Chris Horvers - JPMorgan: And then finally Bill Giles, maybe could you talk about how you – the long-term EPS double-digit outgrowth algorithm, I guess how long would you have to stay flat or negative for that algorithm not to hold true?
William T. Giles - CFO and EVP, Finance, IT and ALLDATA: I think if you look back historically I mean the organization has done a very good job of managing our expense structure in line with our environment that we are performing at. And so I mean this was a good example of our company virtually every facts of the organization doing a really good job of assessing their expense structure needs and cutting back where they need to. And so if you look back even before our business took off in '09, we were successful in growing our EPS growth at a double-digit rate in the flat comp, and so obviously we don't believe that a flat comp is in our future. We believe the industry will remain healthy and it will continue to gain market share, but we certainly believe that we can model that Bill articulated in his prepared remarks is the model that we can operate into the future and certainly at a slightly positive comp we can perform very well.
Operator: Michael Lasser, UBS.
Michael Lasser - UBS: Can you provide us with the mix of business between maintenance, failure, discretionary for the commercial side versus I think you've provided the overall?
William T. Giles - CFO and EVP, Finance, IT and ALLDATA: Yeah. We typically stick with the overall in fact I don't even have the commercial numbers in front of me to give you a view that although that's going to be probably a little bit more weighted towards failure of non-DIY side, but I don't have the – we don't disclose those numbers exactly. It's clearly, the discretionary side would be way down, so that would change.
Michael Lasser - UBS: When you look at the performance of sales to existing commercial customers, how did that compare, how is that compared over time, is that basically tracked the overall performance of commercial or is that been higher or lower?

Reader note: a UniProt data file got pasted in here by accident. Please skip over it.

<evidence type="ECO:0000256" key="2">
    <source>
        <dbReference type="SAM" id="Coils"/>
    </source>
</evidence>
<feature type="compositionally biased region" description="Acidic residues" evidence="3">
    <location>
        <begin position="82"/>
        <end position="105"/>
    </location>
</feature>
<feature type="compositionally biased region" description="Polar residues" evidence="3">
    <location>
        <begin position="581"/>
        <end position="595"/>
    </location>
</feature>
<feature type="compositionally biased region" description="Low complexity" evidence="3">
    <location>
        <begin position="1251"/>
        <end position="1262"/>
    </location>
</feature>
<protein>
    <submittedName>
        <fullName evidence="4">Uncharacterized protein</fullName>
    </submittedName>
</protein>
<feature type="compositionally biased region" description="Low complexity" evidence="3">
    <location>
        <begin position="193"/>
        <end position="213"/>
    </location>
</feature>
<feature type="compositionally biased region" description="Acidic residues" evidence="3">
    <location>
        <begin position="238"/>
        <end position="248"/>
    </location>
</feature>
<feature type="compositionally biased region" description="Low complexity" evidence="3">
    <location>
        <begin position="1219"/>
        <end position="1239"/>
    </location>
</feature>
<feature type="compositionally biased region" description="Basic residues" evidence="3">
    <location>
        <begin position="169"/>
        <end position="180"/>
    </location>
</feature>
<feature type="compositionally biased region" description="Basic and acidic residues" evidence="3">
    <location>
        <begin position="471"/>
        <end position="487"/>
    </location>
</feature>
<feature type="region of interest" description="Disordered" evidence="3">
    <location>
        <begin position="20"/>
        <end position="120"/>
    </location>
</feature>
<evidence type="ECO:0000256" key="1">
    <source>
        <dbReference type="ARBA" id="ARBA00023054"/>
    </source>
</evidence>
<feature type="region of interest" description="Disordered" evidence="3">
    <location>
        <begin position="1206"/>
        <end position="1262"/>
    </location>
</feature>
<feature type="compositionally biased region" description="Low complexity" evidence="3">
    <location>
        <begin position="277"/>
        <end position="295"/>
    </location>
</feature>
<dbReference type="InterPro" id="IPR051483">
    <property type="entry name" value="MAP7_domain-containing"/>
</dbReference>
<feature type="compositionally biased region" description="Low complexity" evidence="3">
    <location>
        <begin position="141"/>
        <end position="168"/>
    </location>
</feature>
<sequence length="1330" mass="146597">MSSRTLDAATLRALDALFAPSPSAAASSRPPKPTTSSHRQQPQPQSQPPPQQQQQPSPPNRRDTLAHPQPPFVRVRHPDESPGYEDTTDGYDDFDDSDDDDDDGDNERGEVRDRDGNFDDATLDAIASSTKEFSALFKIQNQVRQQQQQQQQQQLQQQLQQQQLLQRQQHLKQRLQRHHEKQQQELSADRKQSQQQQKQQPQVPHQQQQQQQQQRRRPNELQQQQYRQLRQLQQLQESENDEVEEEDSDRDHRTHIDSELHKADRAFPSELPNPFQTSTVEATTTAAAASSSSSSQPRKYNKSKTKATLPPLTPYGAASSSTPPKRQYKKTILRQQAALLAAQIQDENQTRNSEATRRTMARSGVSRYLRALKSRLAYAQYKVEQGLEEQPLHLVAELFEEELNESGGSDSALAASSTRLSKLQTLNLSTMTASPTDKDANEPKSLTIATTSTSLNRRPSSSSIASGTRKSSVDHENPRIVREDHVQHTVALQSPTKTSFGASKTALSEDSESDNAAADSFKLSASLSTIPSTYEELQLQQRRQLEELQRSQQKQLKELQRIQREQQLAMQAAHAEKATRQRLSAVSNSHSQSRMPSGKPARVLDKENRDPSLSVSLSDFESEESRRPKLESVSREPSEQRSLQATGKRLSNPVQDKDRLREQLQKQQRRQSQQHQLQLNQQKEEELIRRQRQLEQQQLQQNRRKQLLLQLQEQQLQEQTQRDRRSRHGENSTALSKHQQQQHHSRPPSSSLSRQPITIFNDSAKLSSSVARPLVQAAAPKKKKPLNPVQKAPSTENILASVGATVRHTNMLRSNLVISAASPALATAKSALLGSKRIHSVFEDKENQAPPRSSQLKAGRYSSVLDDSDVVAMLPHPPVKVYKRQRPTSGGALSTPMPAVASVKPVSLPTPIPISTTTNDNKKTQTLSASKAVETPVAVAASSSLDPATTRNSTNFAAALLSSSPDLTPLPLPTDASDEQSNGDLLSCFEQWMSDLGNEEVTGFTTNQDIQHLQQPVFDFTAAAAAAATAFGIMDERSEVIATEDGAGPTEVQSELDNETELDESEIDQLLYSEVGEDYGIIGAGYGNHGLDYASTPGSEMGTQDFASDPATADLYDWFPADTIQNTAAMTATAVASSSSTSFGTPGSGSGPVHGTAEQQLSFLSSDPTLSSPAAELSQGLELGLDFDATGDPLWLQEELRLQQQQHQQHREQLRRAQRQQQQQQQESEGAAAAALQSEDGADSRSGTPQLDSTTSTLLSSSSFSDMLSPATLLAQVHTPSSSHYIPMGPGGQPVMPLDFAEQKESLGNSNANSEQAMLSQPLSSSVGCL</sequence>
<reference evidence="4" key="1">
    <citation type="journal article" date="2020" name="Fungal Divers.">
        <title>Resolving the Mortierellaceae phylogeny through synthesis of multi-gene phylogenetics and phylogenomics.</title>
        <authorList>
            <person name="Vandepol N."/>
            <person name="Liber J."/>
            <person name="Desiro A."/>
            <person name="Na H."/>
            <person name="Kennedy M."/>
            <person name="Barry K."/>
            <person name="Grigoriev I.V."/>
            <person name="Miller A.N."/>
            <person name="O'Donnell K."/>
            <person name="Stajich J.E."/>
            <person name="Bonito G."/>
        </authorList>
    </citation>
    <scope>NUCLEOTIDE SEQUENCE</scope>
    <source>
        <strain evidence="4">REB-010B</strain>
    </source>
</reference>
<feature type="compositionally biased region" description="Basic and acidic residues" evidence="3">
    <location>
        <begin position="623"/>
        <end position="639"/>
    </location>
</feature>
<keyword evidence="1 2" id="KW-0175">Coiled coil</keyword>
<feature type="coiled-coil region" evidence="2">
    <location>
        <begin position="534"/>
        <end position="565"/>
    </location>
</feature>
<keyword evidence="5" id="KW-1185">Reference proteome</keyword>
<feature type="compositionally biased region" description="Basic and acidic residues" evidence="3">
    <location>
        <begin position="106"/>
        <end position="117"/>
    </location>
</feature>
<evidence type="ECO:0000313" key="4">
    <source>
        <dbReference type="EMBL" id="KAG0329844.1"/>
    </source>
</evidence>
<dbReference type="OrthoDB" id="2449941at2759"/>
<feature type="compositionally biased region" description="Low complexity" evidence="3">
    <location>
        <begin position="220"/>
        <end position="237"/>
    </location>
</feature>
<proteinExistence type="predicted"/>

William T. Giles - CFO and EVP, Finance, IT and ALLDATA: I would say it's basically tracked the overall performance of commercial. I think that what we are seeing is that we're still gaining good traction out of our existing customers and more importantly our older programs continue to perform well. Obviously, we clearly have opportunities based on this quarter's performance to improve our overall performance, but existing customers continue to do well.
Michael Lasser - UBS: And then the last question on that, are you also seeing – because you indicated that some of the newer programs haven't been as productive, are you seeing any increases in cannibalization rates as a result?
William T. Giles - CFO and EVP, Finance, IT and ALLDATA: Yeah, I think overtime we will see some impact of cannibalization that will probably affect the overall numbers, but the reality of it is, is that, as Bill said before, we've got a very small market share and we've got a lot of work to do to order and capture more and more market share. One thing I would mention on the newer programs, (when someone) said newer programs are less productive, we have a higher percentage of newer programs in the mix and as a result of that from a math perspective, it winds up taking down your average weekly sales for the total 3,000 programs.
Operator: I would now like to turn the call over to Mr. Bill Rhodes for any closing comments.
William C. Rhodes, III - Chairman, President and CEO: Great. Before we conclude the call, I'd like to take a moment to reiterate that our business model continues to be solid. We're excited about our growth prospects for the year. We will not take anything for granted as we understand our customers have alternatives. Our culture remains our key point of differentiation from our competition and we must not lose sight of the importance of basic store execution in order to remain very successful. We have a solid plan to succeed for the remainder of 2013, but I want to stress that this is a marathon and not a sprint. As we continue to focus on the basics and focus on optimizing long-term shareholder value, we are confident AutoZone will continue to be very successful. We thank you for participating in today's call.
Operator: Thank you. This does conclude today's conference. Thank you very much for joining. You may disconnect at this time.